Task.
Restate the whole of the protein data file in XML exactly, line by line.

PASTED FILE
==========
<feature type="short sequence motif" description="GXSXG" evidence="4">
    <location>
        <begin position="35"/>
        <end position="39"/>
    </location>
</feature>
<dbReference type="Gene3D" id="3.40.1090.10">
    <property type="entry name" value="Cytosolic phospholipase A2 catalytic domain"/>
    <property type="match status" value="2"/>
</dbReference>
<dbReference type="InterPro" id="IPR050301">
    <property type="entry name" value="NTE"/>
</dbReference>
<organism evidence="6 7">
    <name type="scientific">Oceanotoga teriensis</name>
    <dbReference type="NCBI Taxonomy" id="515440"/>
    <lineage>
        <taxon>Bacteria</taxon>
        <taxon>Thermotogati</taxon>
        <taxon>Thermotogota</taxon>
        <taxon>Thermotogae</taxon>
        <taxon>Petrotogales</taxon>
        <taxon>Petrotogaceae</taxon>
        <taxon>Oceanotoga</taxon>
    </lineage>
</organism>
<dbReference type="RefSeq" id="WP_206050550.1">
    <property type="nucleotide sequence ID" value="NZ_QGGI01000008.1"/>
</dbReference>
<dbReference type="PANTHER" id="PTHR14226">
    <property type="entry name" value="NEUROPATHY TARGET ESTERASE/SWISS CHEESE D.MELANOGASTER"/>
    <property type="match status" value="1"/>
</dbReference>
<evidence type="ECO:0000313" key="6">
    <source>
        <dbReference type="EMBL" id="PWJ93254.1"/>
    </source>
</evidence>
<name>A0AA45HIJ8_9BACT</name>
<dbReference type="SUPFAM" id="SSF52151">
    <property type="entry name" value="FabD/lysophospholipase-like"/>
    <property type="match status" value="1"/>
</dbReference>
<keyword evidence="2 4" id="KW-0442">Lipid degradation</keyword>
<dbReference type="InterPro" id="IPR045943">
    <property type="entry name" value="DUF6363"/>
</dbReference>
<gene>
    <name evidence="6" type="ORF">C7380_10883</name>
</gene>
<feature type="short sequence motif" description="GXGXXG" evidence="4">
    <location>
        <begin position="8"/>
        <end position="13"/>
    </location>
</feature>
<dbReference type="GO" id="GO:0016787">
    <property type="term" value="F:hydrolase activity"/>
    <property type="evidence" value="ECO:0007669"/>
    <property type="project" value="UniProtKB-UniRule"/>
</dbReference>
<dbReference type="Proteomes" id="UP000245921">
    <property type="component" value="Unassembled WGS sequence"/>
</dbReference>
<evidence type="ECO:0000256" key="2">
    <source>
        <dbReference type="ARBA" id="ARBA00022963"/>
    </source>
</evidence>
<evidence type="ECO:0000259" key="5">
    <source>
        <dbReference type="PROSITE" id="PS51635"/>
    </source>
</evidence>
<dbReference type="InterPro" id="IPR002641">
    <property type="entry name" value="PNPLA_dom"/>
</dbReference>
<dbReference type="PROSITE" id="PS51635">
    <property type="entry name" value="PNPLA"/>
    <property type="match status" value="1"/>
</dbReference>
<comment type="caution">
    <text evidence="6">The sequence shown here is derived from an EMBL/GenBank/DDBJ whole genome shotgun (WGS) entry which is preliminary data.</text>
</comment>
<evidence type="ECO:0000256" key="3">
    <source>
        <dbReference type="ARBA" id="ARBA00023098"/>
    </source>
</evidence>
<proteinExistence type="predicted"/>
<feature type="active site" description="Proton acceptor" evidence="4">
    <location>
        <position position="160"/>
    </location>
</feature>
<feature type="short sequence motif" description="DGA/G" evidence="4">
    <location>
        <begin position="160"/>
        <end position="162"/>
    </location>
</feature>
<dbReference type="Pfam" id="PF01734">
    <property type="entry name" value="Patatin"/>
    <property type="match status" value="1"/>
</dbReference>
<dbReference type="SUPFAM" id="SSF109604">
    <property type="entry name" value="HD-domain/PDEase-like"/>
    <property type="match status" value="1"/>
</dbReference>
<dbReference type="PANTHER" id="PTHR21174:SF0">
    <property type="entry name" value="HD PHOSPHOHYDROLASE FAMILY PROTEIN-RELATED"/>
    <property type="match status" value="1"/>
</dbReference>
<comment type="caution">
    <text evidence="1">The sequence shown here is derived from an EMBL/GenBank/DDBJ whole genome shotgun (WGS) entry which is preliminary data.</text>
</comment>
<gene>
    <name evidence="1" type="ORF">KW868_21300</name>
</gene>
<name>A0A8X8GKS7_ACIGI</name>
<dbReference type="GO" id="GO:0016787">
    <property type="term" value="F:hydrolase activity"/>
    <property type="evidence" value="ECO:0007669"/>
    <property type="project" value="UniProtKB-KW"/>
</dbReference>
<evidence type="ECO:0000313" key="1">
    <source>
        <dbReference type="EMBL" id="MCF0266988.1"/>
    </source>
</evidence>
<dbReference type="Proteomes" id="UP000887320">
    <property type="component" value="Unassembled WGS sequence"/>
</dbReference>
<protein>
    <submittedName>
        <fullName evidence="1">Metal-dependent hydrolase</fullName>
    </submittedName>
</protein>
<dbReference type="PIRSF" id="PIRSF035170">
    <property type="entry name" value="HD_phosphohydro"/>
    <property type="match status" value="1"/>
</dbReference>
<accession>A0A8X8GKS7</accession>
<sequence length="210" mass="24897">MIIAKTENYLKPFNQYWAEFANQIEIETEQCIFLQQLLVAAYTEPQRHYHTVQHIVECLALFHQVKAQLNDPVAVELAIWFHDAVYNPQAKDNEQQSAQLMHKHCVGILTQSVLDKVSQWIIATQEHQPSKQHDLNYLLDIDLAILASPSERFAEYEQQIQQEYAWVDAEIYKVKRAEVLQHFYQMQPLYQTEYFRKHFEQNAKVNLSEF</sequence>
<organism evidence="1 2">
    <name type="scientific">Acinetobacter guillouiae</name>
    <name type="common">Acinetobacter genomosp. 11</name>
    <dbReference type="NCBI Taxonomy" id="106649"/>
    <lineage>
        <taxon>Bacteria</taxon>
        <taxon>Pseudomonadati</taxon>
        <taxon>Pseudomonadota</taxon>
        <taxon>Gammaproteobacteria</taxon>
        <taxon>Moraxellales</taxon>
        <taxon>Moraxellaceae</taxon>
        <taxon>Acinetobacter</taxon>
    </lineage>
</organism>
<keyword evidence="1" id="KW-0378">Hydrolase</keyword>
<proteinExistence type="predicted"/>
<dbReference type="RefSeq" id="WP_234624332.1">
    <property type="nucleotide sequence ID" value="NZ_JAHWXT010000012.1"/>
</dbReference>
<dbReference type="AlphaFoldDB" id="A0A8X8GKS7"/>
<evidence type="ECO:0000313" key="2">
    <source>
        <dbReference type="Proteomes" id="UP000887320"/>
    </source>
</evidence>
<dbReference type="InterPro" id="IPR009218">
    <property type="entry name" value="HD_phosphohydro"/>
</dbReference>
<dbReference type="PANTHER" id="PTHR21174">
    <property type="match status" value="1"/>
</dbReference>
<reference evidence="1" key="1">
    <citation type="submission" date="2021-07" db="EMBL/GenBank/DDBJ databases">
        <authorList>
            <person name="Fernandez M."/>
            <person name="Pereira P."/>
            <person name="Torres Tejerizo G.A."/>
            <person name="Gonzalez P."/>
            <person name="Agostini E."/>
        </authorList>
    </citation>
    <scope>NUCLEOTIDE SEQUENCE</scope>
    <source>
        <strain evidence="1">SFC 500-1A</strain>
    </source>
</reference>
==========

<feature type="short sequence motif" description="GXSXG" evidence="4">
    <location>
        <begin position="35"/>
        <end position="39"/>
    </location>
</feature>
<dbReference type="Gene3D" id="3.40.1090.10">
    <property type="entry name" value="Cytosolic phospholipase A2 catalytic domain"/>
    <property type="match status" value="2"/>
</dbReference>
<dbReference type="InterPro" id="IPR050301">
    <property type="entry name" value="NTE"/>
</dbReference>
<organism evidence="6 7">
    <name type="scientific">Oceanotoga teriensis</name>
    <dbReference type="NCBI Taxonomy" id="515440"/>
    <lineage>
        <taxon>Bacteria</taxon>
        <taxon>Thermotogati</taxon>
        <taxon>Thermotogota</taxon>
        <taxon>Thermotogae</taxon>
        <taxon>Petrotogales</taxon>
        <taxon>Petrotogaceae</taxon>
        <taxon>Oceanotoga</taxon>
    </lineage>
</organism>
<dbReference type="RefSeq" id="WP_206050550.1">
    <property type="nucleotide sequence ID" value="NZ_QGGI01000008.1"/>
</dbReference>
<dbReference type="PANTHER" id="PTHR14226">
    <property type="entry name" value="NEUROPATHY TARGET ESTERASE/SWISS CHEESE D.MELANOGASTER"/>
    <property type="match status" value="1"/>
</dbReference>
<evidence type="ECO:0000313" key="6">
    <source>
        <dbReference type="EMBL" id="PWJ93254.1"/>
    </source>
</evidence>
<name>A0AA45HIJ8_9BACT</name>
<dbReference type="SUPFAM" id="SSF52151">
    <property type="entry name" value="FabD/lysophospholipase-like"/>
    <property type="match status" value="1"/>
</dbReference>
<keyword evidence="2 4" id="KW-0442">Lipid degradation</keyword>
<dbReference type="InterPro" id="IPR045943">
    <property type="entry name" value="DUF6363"/>
</dbReference>
<gene>
    <name evidence="6" type="ORF">C7380_10883</name>
</gene>
<feature type="short sequence motif" description="GXGXXG" evidence="4">
    <location>
        <begin position="8"/>
        <end position="13"/>
    </location>
</feature>
<dbReference type="GO" id="GO:0016787">
    <property type="term" value="F:hydrolase activity"/>
    <property type="evidence" value="ECO:0007669"/>
    <property type="project" value="UniProtKB-UniRule"/>
</dbReference>
<dbReference type="Proteomes" id="UP000245921">
    <property type="component" value="Unassembled WGS sequence"/>
</dbReference>
<evidence type="ECO:0000256" key="2">
    <source>
        <dbReference type="ARBA" id="ARBA00022963"/>
    </source>
</evidence>
<evidence type="ECO:0000259" key="5">
    <source>
        <dbReference type="PROSITE" id="PS51635"/>
    </source>
</evidence>
<dbReference type="InterPro" id="IPR002641">
    <property type="entry name" value="PNPLA_dom"/>
</dbReference>
<dbReference type="PROSITE" id="PS51635">
    <property type="entry name" value="PNPLA"/>
    <property type="match status" value="1"/>
</dbReference>
<comment type="caution">
    <text evidence="6">The sequence shown here is derived from an EMBL/GenBank/DDBJ whole genome shotgun (WGS) entry which is preliminary data.</text>
</comment>
<evidence type="ECO:0000256" key="3">
    <source>
        <dbReference type="ARBA" id="ARBA00023098"/>
    </source>
</evidence>
<proteinExistence type="predicted"/>
<feature type="active site" description="Proton acceptor" evidence="4">
    <location>
        <position position="160"/>
    </location>
</feature>
<feature type="short sequence motif" description="DGA/G" evidence="4">
    <location>
        <begin position="160"/>
        <end position="162"/>
    </location>
</feature>
<dbReference type="Pfam" id="PF01734">
    <property type="entry name" value="Patatin"/>
    <property type="match status" value="1"/>
</dbReference>
<dbReference type="SUPFAM" id="SSF109604">
    <property type="entry name" value="HD-domain/PDEase-like"/>
    <property type="match status" value="1"/>
</dbReference>
<dbReference type="PANTHER" id="PTHR21174:SF0">
    <property type="entry name" value="HD PHOSPHOHYDROLASE FAMILY PROTEIN-RELATED"/>
    <property type="match status" value="1"/>
</dbReference>
<comment type="caution">
    <text evidence="1">The sequence shown here is derived from an EMBL/GenBank/DDBJ whole genome shotgun (WGS) entry which is preliminary data.</text>
</comment>
<gene>
    <name evidence="1" type="ORF">KW868_21300</name>
</gene>
<name>A0A8X8GKS7_ACIGI</name>
<dbReference type="GO" id="GO:0016787">
    <property type="term" value="F:hydrolase activity"/>
    <property type="evidence" value="ECO:0007669"/>
    <property type="project" value="UniProtKB-KW"/>
</dbReference>
<evidence type="ECO:0000313" key="1">
    <source>
        <dbReference type="EMBL" id="MCF0266988.1"/>
    </source>
</evidence>
<dbReference type="Proteomes" id="UP000887320">
    <property type="component" value="Unassembled WGS sequence"/>
</dbReference>
<protein>
    <submittedName>
        <fullName evidence="1">Metal-dependent hydrolase</fullName>
    </submittedName>
</protein>
<dbReference type="PIRSF" id="PIRSF035170">
    <property type="entry name" value="HD_phosphohydro"/>
    <property type="match status" value="1"/>
</dbReference>
<accession>A0A8X8GKS7</accession>
<sequence length="210" mass="24897">MIIAKTENYLKPFNQYWAEFANQIEIETEQCIFLQQLLVAAYTEPQRHYHTVQHIVECLALFHQVKAQLNDPVAVELAIWFHDAVYNPQAKDNEQQSAQLMHKHCVGILTQSVLDKVSQWIIATQEHQPSKQHDLNYLLDIDLAILASPSERFAEYEQQIQQEYAWVDAEIYKVKRAEVLQHFYQMQPLYQTEYFRKHFEQNAKVNLSEF</sequence>
<organism evidence="1 2">
    <name type="scientific">Acinetobacter guillouiae</name>
    <name type="common">Acinetobacter genomosp. 11</name>
    <dbReference type="NCBI Taxonomy" id="106649"/>
    <lineage>
        <taxon>Bacteria</taxon>
        <taxon>Pseudomonadati</taxon>
        <taxon>Pseudomonadota</taxon>
        <taxon>Gammaproteobacteria</taxon>
        <taxon>Moraxellales</taxon>
        <taxon>Moraxellaceae</taxon>
        <taxon>Acinetobacter</taxon>
    </lineage>
</organism>
<keyword evidence="1" id="KW-0378">Hydrolase</keyword>
<proteinExistence type="predicted"/>
<dbReference type="RefSeq" id="WP_234624332.1">
    <property type="nucleotide sequence ID" value="NZ_JAHWXT010000012.1"/>
</dbReference>
<dbReference type="AlphaFoldDB" id="A0A8X8GKS7"/>
<evidence type="ECO:0000313" key="2">
    <source>
        <dbReference type="Proteomes" id="UP000887320"/>
    </source>
</evidence>
<dbReference type="InterPro" id="IPR009218">
    <property type="entry name" value="HD_phosphohydro"/>
</dbReference>
<dbReference type="PANTHER" id="PTHR21174">
    <property type="match status" value="1"/>
</dbReference>
<reference evidence="1" key="1">
    <citation type="submission" date="2021-07" db="EMBL/GenBank/DDBJ databases">
        <authorList>
            <person name="Fernandez M."/>
            <person name="Pereira P."/>
            <person name="Torres Tejerizo G.A."/>
            <person name="Gonzalez P."/>
            <person name="Agostini E."/>
        </authorList>
    </citation>
    <scope>NUCLEOTIDE SEQUENCE</scope>
    <source>
        <strain evidence="1">SFC 500-1A</strain>
    </source>
</reference>